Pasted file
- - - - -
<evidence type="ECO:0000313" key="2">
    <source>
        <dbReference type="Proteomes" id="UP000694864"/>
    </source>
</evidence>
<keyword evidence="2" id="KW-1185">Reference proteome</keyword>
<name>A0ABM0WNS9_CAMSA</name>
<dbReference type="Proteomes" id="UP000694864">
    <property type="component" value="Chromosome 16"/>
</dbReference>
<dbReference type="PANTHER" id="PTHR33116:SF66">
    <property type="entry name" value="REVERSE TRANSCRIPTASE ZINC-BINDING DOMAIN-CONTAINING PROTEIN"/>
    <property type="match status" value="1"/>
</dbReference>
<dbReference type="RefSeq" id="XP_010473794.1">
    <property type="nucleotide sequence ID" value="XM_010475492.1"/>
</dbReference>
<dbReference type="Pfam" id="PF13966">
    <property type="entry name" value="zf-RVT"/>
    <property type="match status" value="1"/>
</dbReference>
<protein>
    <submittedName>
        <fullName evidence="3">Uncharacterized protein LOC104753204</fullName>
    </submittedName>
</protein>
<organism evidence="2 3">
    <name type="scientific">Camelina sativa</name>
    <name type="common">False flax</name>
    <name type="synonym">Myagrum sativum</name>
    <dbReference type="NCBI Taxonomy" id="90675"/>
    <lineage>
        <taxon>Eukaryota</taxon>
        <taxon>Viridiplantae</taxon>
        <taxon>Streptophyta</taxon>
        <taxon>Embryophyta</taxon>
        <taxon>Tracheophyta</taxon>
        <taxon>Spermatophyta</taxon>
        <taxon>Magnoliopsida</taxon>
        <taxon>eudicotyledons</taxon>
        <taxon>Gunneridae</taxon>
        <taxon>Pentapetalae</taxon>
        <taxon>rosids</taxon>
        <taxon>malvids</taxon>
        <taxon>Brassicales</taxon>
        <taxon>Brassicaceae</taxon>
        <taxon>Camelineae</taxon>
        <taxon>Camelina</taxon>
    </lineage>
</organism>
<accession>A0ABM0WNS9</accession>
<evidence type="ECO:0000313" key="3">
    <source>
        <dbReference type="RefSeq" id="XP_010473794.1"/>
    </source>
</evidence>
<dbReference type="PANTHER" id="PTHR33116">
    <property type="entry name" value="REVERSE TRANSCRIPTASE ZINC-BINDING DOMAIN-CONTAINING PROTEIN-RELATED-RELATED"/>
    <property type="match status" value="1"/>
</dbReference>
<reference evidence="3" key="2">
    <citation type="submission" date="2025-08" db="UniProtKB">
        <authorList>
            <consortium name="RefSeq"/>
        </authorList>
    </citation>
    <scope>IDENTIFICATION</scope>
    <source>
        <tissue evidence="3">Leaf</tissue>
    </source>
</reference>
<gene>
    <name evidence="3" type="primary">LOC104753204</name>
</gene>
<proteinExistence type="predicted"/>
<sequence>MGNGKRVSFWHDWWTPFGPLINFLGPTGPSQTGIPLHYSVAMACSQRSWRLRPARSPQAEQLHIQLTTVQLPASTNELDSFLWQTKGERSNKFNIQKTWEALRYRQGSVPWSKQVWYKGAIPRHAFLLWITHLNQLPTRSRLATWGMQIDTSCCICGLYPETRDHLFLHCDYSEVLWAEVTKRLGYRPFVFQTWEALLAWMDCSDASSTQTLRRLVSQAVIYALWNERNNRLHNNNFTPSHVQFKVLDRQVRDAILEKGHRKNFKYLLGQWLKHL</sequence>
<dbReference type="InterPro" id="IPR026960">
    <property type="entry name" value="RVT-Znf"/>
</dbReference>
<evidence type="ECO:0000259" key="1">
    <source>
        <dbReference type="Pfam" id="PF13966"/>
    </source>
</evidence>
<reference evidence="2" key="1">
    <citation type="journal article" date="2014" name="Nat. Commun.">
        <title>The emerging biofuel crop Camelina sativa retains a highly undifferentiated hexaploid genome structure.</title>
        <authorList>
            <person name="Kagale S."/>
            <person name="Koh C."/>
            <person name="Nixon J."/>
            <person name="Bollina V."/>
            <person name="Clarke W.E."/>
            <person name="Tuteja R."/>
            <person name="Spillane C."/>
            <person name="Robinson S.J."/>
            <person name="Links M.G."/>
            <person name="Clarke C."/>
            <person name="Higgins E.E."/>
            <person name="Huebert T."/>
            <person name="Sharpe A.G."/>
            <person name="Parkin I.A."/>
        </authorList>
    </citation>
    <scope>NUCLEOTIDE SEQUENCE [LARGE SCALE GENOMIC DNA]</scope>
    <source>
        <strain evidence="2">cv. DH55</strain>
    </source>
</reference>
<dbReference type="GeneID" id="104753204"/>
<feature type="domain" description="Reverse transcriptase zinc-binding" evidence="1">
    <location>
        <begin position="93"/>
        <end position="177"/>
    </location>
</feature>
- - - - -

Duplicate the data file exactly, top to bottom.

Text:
<evidence type="ECO:0000313" key="2">
    <source>
        <dbReference type="Proteomes" id="UP000694864"/>
    </source>
</evidence>
<keyword evidence="2" id="KW-1185">Reference proteome</keyword>
<name>A0ABM0WNS9_CAMSA</name>
<dbReference type="Proteomes" id="UP000694864">
    <property type="component" value="Chromosome 16"/>
</dbReference>
<dbReference type="PANTHER" id="PTHR33116:SF66">
    <property type="entry name" value="REVERSE TRANSCRIPTASE ZINC-BINDING DOMAIN-CONTAINING PROTEIN"/>
    <property type="match status" value="1"/>
</dbReference>
<dbReference type="RefSeq" id="XP_010473794.1">
    <property type="nucleotide sequence ID" value="XM_010475492.1"/>
</dbReference>
<dbReference type="Pfam" id="PF13966">
    <property type="entry name" value="zf-RVT"/>
    <property type="match status" value="1"/>
</dbReference>
<protein>
    <submittedName>
        <fullName evidence="3">Uncharacterized protein LOC104753204</fullName>
    </submittedName>
</protein>
<organism evidence="2 3">
    <name type="scientific">Camelina sativa</name>
    <name type="common">False flax</name>
    <name type="synonym">Myagrum sativum</name>
    <dbReference type="NCBI Taxonomy" id="90675"/>
    <lineage>
        <taxon>Eukaryota</taxon>
        <taxon>Viridiplantae</taxon>
        <taxon>Streptophyta</taxon>
        <taxon>Embryophyta</taxon>
        <taxon>Tracheophyta</taxon>
        <taxon>Spermatophyta</taxon>
        <taxon>Magnoliopsida</taxon>
        <taxon>eudicotyledons</taxon>
        <taxon>Gunneridae</taxon>
        <taxon>Pentapetalae</taxon>
        <taxon>rosids</taxon>
        <taxon>malvids</taxon>
        <taxon>Brassicales</taxon>
        <taxon>Brassicaceae</taxon>
        <taxon>Camelineae</taxon>
        <taxon>Camelina</taxon>
    </lineage>
</organism>
<accession>A0ABM0WNS9</accession>
<evidence type="ECO:0000313" key="3">
    <source>
        <dbReference type="RefSeq" id="XP_010473794.1"/>
    </source>
</evidence>
<dbReference type="PANTHER" id="PTHR33116">
    <property type="entry name" value="REVERSE TRANSCRIPTASE ZINC-BINDING DOMAIN-CONTAINING PROTEIN-RELATED-RELATED"/>
    <property type="match status" value="1"/>
</dbReference>
<reference evidence="3" key="2">
    <citation type="submission" date="2025-08" db="UniProtKB">
        <authorList>
            <consortium name="RefSeq"/>
        </authorList>
    </citation>
    <scope>IDENTIFICATION</scope>
    <source>
        <tissue evidence="3">Leaf</tissue>
    </source>
</reference>
<gene>
    <name evidence="3" type="primary">LOC104753204</name>
</gene>
<proteinExistence type="predicted"/>
<sequence>MGNGKRVSFWHDWWTPFGPLINFLGPTGPSQTGIPLHYSVAMACSQRSWRLRPARSPQAEQLHIQLTTVQLPASTNELDSFLWQTKGERSNKFNIQKTWEALRYRQGSVPWSKQVWYKGAIPRHAFLLWITHLNQLPTRSRLATWGMQIDTSCCICGLYPETRDHLFLHCDYSEVLWAEVTKRLGYRPFVFQTWEALLAWMDCSDASSTQTLRRLVSQAVIYALWNERNNRLHNNNFTPSHVQFKVLDRQVRDAILEKGHRKNFKYLLGQWLKHL</sequence>
<dbReference type="InterPro" id="IPR026960">
    <property type="entry name" value="RVT-Znf"/>
</dbReference>
<evidence type="ECO:0000259" key="1">
    <source>
        <dbReference type="Pfam" id="PF13966"/>
    </source>
</evidence>
<reference evidence="2" key="1">
    <citation type="journal article" date="2014" name="Nat. Commun.">
        <title>The emerging biofuel crop Camelina sativa retains a highly undifferentiated hexaploid genome structure.</title>
        <authorList>
            <person name="Kagale S."/>
            <person name="Koh C."/>
            <person name="Nixon J."/>
            <person name="Bollina V."/>
            <person name="Clarke W.E."/>
            <person name="Tuteja R."/>
            <person name="Spillane C."/>
            <person name="Robinson S.J."/>
            <person name="Links M.G."/>
            <person name="Clarke C."/>
            <person name="Higgins E.E."/>
            <person name="Huebert T."/>
            <person name="Sharpe A.G."/>
            <person name="Parkin I.A."/>
        </authorList>
    </citation>
    <scope>NUCLEOTIDE SEQUENCE [LARGE SCALE GENOMIC DNA]</scope>
    <source>
        <strain evidence="2">cv. DH55</strain>
    </source>
</reference>
<dbReference type="GeneID" id="104753204"/>
<feature type="domain" description="Reverse transcriptase zinc-binding" evidence="1">
    <location>
        <begin position="93"/>
        <end position="177"/>
    </location>
</feature>